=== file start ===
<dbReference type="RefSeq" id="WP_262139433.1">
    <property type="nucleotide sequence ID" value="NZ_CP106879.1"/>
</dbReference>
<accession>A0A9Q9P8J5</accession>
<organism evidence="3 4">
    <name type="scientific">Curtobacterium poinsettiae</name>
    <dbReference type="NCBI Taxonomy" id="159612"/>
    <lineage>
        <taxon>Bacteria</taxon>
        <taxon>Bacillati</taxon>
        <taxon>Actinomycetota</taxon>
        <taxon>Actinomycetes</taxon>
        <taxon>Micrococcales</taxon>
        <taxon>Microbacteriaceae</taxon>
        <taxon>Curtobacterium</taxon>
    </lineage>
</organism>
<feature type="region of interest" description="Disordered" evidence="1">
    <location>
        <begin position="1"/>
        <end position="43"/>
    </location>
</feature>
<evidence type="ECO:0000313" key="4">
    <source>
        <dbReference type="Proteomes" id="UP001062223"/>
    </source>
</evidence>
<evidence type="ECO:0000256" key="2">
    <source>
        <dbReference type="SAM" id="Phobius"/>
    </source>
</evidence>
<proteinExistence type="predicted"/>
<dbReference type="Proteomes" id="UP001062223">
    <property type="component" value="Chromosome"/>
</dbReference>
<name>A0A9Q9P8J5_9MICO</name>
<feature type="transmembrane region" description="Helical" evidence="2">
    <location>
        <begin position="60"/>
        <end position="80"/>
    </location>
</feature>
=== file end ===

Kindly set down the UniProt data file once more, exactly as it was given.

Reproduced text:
<dbReference type="RefSeq" id="WP_262139433.1">
    <property type="nucleotide sequence ID" value="NZ_CP106879.1"/>
</dbReference>
<accession>A0A9Q9P8J5</accession>
<organism evidence="3 4">
    <name type="scientific">Curtobacterium poinsettiae</name>
    <dbReference type="NCBI Taxonomy" id="159612"/>
    <lineage>
        <taxon>Bacteria</taxon>
        <taxon>Bacillati</taxon>
        <taxon>Actinomycetota</taxon>
        <taxon>Actinomycetes</taxon>
        <taxon>Micrococcales</taxon>
        <taxon>Microbacteriaceae</taxon>
        <taxon>Curtobacterium</taxon>
    </lineage>
</organism>
<feature type="region of interest" description="Disordered" evidence="1">
    <location>
        <begin position="1"/>
        <end position="43"/>
    </location>
</feature>
<evidence type="ECO:0000313" key="4">
    <source>
        <dbReference type="Proteomes" id="UP001062223"/>
    </source>
</evidence>
<evidence type="ECO:0000256" key="2">
    <source>
        <dbReference type="SAM" id="Phobius"/>
    </source>
</evidence>
<proteinExistence type="predicted"/>
<dbReference type="Proteomes" id="UP001062223">
    <property type="component" value="Chromosome"/>
</dbReference>
<name>A0A9Q9P8J5_9MICO</name>
<feature type="transmembrane region" description="Helical" evidence="2">
    <location>
        <begin position="60"/>
        <end position="80"/>
    </location>
</feature>